Presidential Contenders: Part 1 of [Many!]

I’ve been meaning to write a profile roundup of all the candidates in both parties running for president. The first caucus in Iowa is still months away, but presidential election news is already on the front page pretty much every day. Obviously a lot of this is thanks to the steady stream of new Republican candidates declaring in spring and early summer — for anyone counting, the GOP is up to seventeen candidates now. Only some of these are seen in the media as having a serious chance at winning the nomination, let alone the general election, but it’s so damn entertaining that I just have to profile all of them.

By far the most entertainment revolves around Donald Trump on the Republican side, although Democrats have their fair share of drama with the upstart candidate Senator Bernie Sanders (I-VT). We’ll start on the GOP side for that reason, and we’ll start with the front runner himself:

Donald John Trump
Hometown: New York
Occupation: businessman, reality TV star
Previous elected offices: none, although he flirted with a presidential run in 2012 and running for New York governor earlier

Donald Trump has more or less been the news for the last month or so. Every word, every speech, every controversy, and every helicopter ride in Iowa. The media love him — or more accurately, love covering him — and apparently a lot of Americans do too. He has held a lead among the GOP candidates for months now, and already appears to have a Teflon quality to his candidacy. So far, he has given out Senator Lindsey Graham’s phone number, insulted other candidates, attacked Fox News, and mocked Senator John McCain’s war record. Nothing has really deflated his numbers.

There are a few possibilities with Trump. 1) He’s completely serious in everything he says. 2) He isn’t, and he intends to pivot a bit to the center if he won the nomination or ran as an independent. 3) He’s completely not serious and is doing this to troll the Republican Party, drawing out the far-right’s influence and forcing the eventual winner of the nomination to pivot so far right that winning the general election becomes increasingly unlikely.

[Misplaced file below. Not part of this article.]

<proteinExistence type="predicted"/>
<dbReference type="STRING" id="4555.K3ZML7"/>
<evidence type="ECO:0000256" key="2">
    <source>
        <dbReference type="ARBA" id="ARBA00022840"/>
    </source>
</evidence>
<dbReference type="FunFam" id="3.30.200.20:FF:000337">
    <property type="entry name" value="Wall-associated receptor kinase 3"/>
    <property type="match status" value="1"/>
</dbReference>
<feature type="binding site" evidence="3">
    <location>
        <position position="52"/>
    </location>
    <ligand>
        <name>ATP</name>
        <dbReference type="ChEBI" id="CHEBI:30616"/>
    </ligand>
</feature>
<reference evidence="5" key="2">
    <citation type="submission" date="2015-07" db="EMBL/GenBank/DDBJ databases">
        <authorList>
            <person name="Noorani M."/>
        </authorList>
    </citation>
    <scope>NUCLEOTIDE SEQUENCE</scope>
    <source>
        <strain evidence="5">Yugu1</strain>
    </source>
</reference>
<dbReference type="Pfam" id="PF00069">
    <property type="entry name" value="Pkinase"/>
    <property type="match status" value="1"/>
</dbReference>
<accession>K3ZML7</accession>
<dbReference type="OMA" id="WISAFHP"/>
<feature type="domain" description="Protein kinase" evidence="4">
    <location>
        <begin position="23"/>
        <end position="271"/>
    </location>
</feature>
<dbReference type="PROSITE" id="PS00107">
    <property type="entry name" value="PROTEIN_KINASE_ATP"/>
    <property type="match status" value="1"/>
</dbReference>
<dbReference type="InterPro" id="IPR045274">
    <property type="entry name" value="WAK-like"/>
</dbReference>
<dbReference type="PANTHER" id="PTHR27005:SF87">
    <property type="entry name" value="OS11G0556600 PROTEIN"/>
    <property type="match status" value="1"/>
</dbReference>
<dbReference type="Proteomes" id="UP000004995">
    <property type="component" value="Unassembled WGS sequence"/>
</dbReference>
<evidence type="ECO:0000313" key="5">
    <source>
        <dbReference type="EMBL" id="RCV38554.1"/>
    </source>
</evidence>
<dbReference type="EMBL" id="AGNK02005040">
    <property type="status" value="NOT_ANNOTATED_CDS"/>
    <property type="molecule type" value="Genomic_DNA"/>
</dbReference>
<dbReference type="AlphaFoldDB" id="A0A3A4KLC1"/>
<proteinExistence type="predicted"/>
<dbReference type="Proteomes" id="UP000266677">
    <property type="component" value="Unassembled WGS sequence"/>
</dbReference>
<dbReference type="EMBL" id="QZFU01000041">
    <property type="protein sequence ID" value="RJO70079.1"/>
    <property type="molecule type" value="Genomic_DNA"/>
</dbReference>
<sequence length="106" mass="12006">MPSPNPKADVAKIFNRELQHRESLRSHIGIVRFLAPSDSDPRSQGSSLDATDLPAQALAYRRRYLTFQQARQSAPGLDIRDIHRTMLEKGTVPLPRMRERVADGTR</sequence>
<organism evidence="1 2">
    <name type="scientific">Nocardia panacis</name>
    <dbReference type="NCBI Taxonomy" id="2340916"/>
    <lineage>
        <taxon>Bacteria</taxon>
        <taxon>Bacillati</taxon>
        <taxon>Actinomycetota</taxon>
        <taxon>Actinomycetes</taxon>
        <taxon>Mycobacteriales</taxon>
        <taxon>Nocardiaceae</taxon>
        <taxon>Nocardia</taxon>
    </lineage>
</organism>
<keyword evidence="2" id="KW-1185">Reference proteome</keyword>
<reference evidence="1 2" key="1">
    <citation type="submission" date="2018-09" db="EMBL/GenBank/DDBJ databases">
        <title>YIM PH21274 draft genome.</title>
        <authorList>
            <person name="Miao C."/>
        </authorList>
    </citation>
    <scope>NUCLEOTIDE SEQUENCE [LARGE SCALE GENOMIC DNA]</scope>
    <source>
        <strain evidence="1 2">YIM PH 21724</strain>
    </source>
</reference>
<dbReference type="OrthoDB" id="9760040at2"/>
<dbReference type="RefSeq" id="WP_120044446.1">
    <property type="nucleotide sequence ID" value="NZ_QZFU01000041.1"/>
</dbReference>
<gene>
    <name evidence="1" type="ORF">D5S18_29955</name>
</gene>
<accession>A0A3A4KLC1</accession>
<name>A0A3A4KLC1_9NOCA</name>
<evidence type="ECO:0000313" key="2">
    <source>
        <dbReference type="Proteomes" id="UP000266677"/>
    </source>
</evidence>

There’s a good argument to be made for any of these, and I personally believe the truth is somewhere between 2 and 3, although anyone’s guess is as good as mine. But the real test of Trump’s candidacy is going to be what happens to his numbers when the field inevitably narrows to a handful of contenders. Will supporters of other candidates move to Trump’s camp if their first choice withdraws, back someone like Senator Ted Cruz, or back a more mainstream candidate like Governors Jeb Bush or John Kasich? That will be the real test of his candidacy as the race progresses. It seems unlikely that he has much of a chance to win people over, but conventional wisdom has been wrong before.

I’m going to leave it at just Trump for now, well in keeping with the trend of obsessive media coverage of him and his campaign. But I’ll be posting more frequent updates in the next week on the rest of the GOP field. I’ll also include a bit more of my personal opinion of them. It’s difficult to do that with Trump, because I’m so unsure as to what he believes or what he’d do, given that he doesn’t have a record in office to go off of. Some of his rhetoric is downright odious, but he also brings a welcome no-BS attitude toward issues like campaign finance and how politicians tend to serve their donors above all. And the possibility that he’s doing this all as a hilarious joke to help Hillary Clinton win.

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